Rising costs of living are trapping women with their abusers — government needs to step in and help, says Julie Walters

WITH the rising cost of living, the fears of women trapped in abusive relationships have also increased.

According to Charity Women’s Aid, there is a growing number of cases where pressure on household finances has made it impossible for victims to leave dangerous situations.

The cost of living crisis is increasingly trapping victims of domestic violence

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The cost of living crisis is increasingly trapping victims of domestic violencePhoto credit: Getty
Dame Julie Walters says more and more women are becoming victims of financial abuse

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Dame Julie Walters says more and more women are becoming victims of financial abusePhoto credit: Rex

As part of The Sun and Women’s Aid’s Speak Out Against Domestic Abuse campaign, the charity’s patron explains the devastating impact the crisis is having on vulnerable women and children – and what can be done to help them leave violent and abusive partners .

As we move into the colder months, many people are concerned about the impact of rising bills, while at the same time weekly grocery shopping gets more expensive every week.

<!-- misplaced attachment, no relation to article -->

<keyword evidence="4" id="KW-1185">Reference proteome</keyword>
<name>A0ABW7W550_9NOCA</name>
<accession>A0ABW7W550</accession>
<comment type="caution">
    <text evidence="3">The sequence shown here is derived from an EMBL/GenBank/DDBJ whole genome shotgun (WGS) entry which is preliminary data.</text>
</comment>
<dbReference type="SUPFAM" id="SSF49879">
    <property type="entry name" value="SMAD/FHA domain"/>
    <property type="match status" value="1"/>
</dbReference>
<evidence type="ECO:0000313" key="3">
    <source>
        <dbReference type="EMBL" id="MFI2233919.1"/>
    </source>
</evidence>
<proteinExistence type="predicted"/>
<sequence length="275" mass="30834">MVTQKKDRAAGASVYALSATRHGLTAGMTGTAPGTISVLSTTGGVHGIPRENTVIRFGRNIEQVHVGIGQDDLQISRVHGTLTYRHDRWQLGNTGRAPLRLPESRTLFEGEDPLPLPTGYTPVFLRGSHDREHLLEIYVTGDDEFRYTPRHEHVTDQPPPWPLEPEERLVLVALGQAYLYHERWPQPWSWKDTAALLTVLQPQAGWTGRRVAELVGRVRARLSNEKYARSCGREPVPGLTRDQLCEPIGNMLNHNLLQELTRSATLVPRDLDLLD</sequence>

Despite recently announced government measures, the cost of living has risen dramatically this year.

Now imagine living in fear of an abusive partner and desperately wanting to get away with your kids, but you have less money than ever and it feels financially impossible.

Domestic violence is a pattern of controlling and abusive behavior that can include physical, emotional, sexual, and financial abuse, and the majority of those affected are women.

Women’s Aid has spoken to abuse survivors during this worrying time and the cost of living prevents women from walking or makes it difficult for them to walk, with more than a third saying it has been a barrier.

Additionally, the cost of living crisis is exacerbating existing abuse, with more than a fifth of the women we spoke to saying their partners continue to control and restrict their access to money.

Economic abuse affects many women in abusive relationships, who are denied access to money, including their own bank accounts, by the abuser and are often burdened with debt incurred by the abuser.

We work closely with Surviving Economic Abuse to support survivors experiencing this and we find ways to help in a practical way.

The women’s aid program “Rail to Refuge” was created because we know that many women and children who urgently need to leave their homes do not have money and the opportunity to travel by train for free can travel to a women’s shelter.

But fears about the cost of living go far beyond the immediate escape to a safe place.

Half said they were concerned they would not be able to provide for their children once they left, and more than half feared going into debt or having even more debt than they already are.

“He almost killed me”

Amy* said: “It’s been so stressful every month and I’m now selling personal belongings to make ends meet.”

And Sara* told us, “I feel like the only way I can keep my kids is to go back to the house of marriage where he almost killed me.”